There was reason to think that the Falcons might make an early splash on their first day, signing the one big name free agent they can afford before sinking back into the mud and lying in wait for the market to settle, as they often do in this mixed metaphor I’m creating. That was before the market exploded and there was a fullback that’s averaging like $5 million a year, oh my god, so the Falcons kept an even lower profile than anticipated.
The big—and only outside—signing of the first day was former Dallas Cowboys defensive lineman Jack Crawford, who will join the team’s defensive line rotation and offers some upside as a pass rusher and run stopper. Otherwise, the team stuck to re-upping with backups, getting back Courtney Upshaw, LaRoy Reynolds, and Levine Toilolo.
This is part and parcel of the approach, here. I’m still hopeful Atlanta will pony up for a guy like Dontari Poe or Jonathan Hankins, but they feel they have a pretty complete roster that’s going to continue to grow, and they’re certainly justified in thinking that. Adding pieces to fill in weaknesses and relying on the draft to add young, cost-controlled talent is a much more sustainable approach than throwing gobs of money at big names, as the most successful teams learn again and again. Atlanta can’t afford to stand pat this year, but they are also smart to make judicious use of fairly limited cap space. I’m not even ready to worry slightly, at this point.
Hopefully we’ll get that Desmond Trufant extension and a little more clarity into the team’s plans in the coming days. Just remember that this team pushed their way into the Super Bowl last year when no one expected them to be able to, and thus far, we have no good reason to doubt the plan in place.
Around the NFL
- The Panthers landed one of the biggest duds of the first day. Matt Kalil has the draft pedigree, but Vikings fans were glad to see him go, and the Vikings have one of the worst offensive lines in the NFL. The Panthers gave him a huge, costly deal that seems very likely to bite them in the ass, and may not do enough to upgrade an offensive line that actively impeded Cam Newton in 2016.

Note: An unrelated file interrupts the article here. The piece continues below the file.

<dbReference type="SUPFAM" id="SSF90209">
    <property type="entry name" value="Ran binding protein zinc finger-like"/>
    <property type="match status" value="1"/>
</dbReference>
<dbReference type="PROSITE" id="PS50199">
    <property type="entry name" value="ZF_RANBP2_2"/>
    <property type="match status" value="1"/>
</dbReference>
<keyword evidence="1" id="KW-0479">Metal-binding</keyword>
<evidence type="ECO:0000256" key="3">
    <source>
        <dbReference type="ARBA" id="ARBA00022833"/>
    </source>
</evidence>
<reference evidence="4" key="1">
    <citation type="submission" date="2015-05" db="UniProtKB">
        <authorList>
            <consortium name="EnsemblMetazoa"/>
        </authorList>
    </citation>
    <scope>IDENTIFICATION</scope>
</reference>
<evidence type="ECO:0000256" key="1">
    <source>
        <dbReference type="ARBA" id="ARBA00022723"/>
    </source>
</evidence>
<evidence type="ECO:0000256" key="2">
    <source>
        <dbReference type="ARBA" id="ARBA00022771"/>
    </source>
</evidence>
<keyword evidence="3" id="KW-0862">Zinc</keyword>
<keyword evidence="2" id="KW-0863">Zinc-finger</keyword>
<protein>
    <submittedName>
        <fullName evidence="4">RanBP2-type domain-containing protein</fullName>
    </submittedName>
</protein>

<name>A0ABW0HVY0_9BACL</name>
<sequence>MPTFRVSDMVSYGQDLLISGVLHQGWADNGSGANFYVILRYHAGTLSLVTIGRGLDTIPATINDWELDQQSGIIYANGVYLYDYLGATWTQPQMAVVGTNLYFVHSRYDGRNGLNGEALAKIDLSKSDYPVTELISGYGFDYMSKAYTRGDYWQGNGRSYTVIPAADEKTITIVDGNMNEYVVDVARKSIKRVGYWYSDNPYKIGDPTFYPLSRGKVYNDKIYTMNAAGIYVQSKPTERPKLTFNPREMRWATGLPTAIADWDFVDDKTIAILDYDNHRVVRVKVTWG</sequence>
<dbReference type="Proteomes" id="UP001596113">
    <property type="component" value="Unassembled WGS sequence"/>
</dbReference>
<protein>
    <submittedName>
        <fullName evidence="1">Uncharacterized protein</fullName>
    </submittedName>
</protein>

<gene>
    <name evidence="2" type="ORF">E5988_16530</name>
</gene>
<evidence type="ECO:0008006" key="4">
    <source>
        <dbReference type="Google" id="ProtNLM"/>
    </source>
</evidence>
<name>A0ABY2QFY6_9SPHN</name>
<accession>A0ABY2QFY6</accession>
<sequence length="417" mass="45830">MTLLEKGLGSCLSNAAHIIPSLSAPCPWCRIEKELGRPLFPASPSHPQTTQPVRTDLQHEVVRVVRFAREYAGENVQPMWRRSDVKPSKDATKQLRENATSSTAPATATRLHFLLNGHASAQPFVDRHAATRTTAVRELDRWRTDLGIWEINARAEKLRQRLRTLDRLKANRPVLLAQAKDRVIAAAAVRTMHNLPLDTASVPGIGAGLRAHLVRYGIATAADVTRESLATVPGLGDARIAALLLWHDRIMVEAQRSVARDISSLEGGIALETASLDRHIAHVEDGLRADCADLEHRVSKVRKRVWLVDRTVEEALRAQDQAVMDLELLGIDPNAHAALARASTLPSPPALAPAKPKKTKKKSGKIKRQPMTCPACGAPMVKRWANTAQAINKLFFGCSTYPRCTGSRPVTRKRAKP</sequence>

- The Buccaneers, meanwhile, had a canny first day. They landed veteran defensive tackle Chris Baker and deep threat DeSean Jackson, bringing back a handful of their own valued players, and still have enough money to keep going. Tampa Bay is one of those teams that never, ever seems to put it all together, but I’ll be wary of them this season, particularly if Jameis Winston can take a step forward.
- The Saints are still shopping Brandin Cooks, but in the meantime, they’re adding guard Larry Warford, noted speedy drop machine Ted Ginn Jr., and a handful of useful defensive pieces. They’re the worst team in the division on paper and that’s unlikely to change, but I can’t say I dislike their moves so far.
- The Jaguars continued to splurge, and their team is now studded with high-round draft picks and stellar free agents. I’ve always had a soft spot for the AFC expansion team, and this might be the year that some of these moves really start to pay off. Might.
- If you’re looking for the most fascinating moves of Day 1, look no further than the Browns and Eagles. The Browns added some valuable pieces, but they also swapped exactly nothing to the Texans in exchange for Brock Osweiler and a second round pick, and immediately set about finding a trade partner to take Osweiler for another pick. They’re shrewdly building around the idea that gobs of cap space and a treasure chest full of draft picks can turn you into a contender, and it’s an experiment I’m eager to see work out for them.
The Eagles, meanwhile, got Alshon Jeffery and Chance Warmack on one year deals. Both players are eager to prove they deserve big money, while the Eagles can walk away if it doesn’t work out. After Philadelphia was burned so many times by big free agent contracts, this looks like a savvy play.